Canada's university libraries are battling for access to cutting-edge research
Several times a week, from the comfort of her cluttered lab, Kathy Singfield travels to the core of inner space. Through thousands of magnifications, the chemistry professor at Saint Mary's University in Halifax enters an alien universe to study linear polymers, long molecular chains that researchers are using to create state-of-the-art materials for industry. Her journey often traverses uncharted territory, and like most scientists, she relies on academic journals to keep on the cutting edge. But many of those titles are getting harder to find. Skyrocketing costs have forced Saint Mary's, like most universities, to slash journal subscriptions. Singfield now orders most of her articles from other libraries, paying out of her own pocket and slowing her progress. “I’d feel more competitive if I had everything at hand,” says Singfield, 34. “As a researcher, you need a support system that keeps you current and excited.”
When it comes to libraries, that support system has been seriously eroded, affecting everyone from senior researchers to undergraduates. According to the Canadian Association of Research Libraries, which includes 27 of the country’s largest universities, member institutions have increased their acquisition budgets by 73 per cent over the past decade. But at the same time, huge price increases and the falling loonie have slashed real spending power by more than 50 per cent. And as libraries struggle to adapt to the electronic revolution, a small group of publishers is dominating the journal business. Since 1986, average subscription prices for U.S. journals have soared by 207 per cent, and 148 per cent for Canadian publications. Yearly subscriptions to scientific, technical or medical journals, typically the most expensive, average more than $1,600.
As costs soar, libraries that belong to CARL have cancelled thousands of subscriptions—more than $25 million worth since 1995, when spending on periodicals totalled $94.2 million a year. Even so, journal budgets still account, on average, for more than two-thirds of total materials expenditures at university libraries. The problem strikes at the very heart of Canada's ability to thrive in the Information Age. “You can’t really excel at the front line without excellent libraries,” says David Pink, a theoretical physicist at St. Francis Xavier University in Antigonish, N.S. “Knowledge is power, and if we want to survive and prosper, we need knowledge.”
To make that knowledge more accessible, librarians and others in the academic community are launching bold new initiatives to counter the power of commercial publishers. Some hope to circumvent the corporate middlemen by establishing alternative journals, published electronically or through conventional means. And, increasingly, libraries are banding together to beef up their bargaining power. In a groundbreaking move, 64 Canadian universities have formed an alliance to guarantee its members electronic access to hundreds of scientific, technical and medical journals. The $50-million Canadian National Site Licensing Project is expected to start service early next year. “It’s an extremely important project for the whole country,” says Tim Mark, executive director of the Ottawa-based CARL, “because inflation and the low dollar have just ripped the guts out of acquisitions budgets.” Suzanne Fortier, vice-principal (academic) at Queen’s University in Kingston, Ont., adds that, after years of stopgap solutions, universities now realize that the only way to reverse the relentless decline is to pool resources. “It’s a national problem,” says Fortier, “and it needs to be addressed by a national strategy.”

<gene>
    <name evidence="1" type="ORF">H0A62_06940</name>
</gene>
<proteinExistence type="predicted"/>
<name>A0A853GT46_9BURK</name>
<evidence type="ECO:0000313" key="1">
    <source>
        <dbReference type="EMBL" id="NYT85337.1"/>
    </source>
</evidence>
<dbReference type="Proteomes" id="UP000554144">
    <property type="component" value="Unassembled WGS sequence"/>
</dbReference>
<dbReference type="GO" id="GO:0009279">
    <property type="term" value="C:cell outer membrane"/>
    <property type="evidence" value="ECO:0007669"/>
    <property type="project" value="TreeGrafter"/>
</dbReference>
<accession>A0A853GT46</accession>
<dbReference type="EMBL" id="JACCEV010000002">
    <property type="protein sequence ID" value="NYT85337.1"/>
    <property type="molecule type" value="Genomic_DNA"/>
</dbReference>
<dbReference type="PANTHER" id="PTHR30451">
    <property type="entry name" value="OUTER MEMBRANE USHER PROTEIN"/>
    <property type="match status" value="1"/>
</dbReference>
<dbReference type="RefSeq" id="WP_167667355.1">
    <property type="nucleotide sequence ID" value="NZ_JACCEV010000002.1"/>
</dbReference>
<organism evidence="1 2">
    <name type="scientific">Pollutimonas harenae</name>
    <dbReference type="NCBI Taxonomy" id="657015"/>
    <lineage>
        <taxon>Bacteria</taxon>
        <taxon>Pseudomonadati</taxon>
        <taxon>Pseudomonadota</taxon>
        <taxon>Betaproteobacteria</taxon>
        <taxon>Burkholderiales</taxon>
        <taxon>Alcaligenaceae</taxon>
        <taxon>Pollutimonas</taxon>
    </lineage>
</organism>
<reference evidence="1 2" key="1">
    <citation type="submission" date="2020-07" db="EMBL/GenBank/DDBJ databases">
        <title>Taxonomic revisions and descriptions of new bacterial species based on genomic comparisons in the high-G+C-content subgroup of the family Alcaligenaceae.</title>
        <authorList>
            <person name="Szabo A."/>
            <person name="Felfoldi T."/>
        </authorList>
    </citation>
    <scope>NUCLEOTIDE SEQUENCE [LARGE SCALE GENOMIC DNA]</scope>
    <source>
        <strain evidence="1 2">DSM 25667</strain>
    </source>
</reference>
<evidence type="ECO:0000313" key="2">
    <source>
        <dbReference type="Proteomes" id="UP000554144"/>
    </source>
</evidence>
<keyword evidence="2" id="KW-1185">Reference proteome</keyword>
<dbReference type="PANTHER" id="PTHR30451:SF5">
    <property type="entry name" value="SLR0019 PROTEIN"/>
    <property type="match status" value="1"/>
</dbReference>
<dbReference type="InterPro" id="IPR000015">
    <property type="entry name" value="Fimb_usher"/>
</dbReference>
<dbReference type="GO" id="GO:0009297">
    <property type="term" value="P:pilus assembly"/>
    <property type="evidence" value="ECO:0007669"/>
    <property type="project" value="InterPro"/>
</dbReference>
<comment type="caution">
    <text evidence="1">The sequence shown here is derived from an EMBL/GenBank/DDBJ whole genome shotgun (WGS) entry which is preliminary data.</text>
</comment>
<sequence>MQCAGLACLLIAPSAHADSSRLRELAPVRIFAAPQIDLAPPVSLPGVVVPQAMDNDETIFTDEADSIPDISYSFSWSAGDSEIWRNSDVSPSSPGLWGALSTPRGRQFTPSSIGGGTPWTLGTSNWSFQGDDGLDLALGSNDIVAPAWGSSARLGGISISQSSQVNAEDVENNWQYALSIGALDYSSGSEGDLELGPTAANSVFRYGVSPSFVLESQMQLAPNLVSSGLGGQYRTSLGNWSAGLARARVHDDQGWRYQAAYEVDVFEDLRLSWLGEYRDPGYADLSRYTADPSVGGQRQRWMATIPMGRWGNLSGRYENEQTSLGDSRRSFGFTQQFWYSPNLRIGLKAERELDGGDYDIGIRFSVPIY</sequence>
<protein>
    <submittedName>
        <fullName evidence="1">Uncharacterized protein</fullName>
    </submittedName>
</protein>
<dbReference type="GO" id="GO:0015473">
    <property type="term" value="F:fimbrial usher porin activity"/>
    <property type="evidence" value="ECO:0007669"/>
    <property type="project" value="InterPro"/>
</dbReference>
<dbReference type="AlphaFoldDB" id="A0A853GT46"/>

In many respects, the project will put participating universities on an equal footing, restoring access to journals that were cut years ago or were simply too expensive to acquire. To get it off the ground, the institutions are contributing $30 million over three years, and have won another three-year, $20-million grant from the Ottawa-based Canada Foundation for Innovation. With its combined heft, the consortium will be able to purchase licences for electronic databases at savings of up to 50 per cent, estimates Deb deBruijn, the projects executive director. Using access codes issued by their institutions, professors and students will be able to call up full-text versions of journal articles from their desktops.
Canadian universities are anxious to enjoy the benefits. Ask researchers and students at the University of Western Ontario in London. In this years ranking of North American university research libraries, released in October by the Washington-based Association of Research Libraries, Western fell 28 positions, dropping from 55th place in 1999 to 83rd. Since 1990, Western has cancelled a quarter of its journal subscriptions, despite a 50-per-cent increase in its total acquisitions budget to $9 million a year. “I’d like to use more journals, but usually they’re just not there,” says 22-year-old Wes Brown, a fourth-year student in Western’s media, information and technology program who is also studying economics. “The library is starting to be seen as just a place to study.” Some institutions have been more successful than others in capitalizing on electronic publishing to rebuild their collections. In 1997, after years of slashing hundreds of conventional print subscriptions, the University of New Brunswick began teaming with other institutions to access electronic versions of academic and mainstream journals at significant savings. Its partners include the University of Toronto and the Council of Prairie and Pacific University Libraries, a consortium of libraries in Western Canada. In one case, the advantage of group buying enabled UNB to gain electronic access to 175 journals for less than it had paid for 30 print subscriptions. The national site-licensing project will supersede many of those arrangements, freeing up money for other acquisitions. “Electronic publishing offered us an opportunity we never had with print,” says John Teskey, director of libraries. “The more libraries work together, the better off we’ll be.”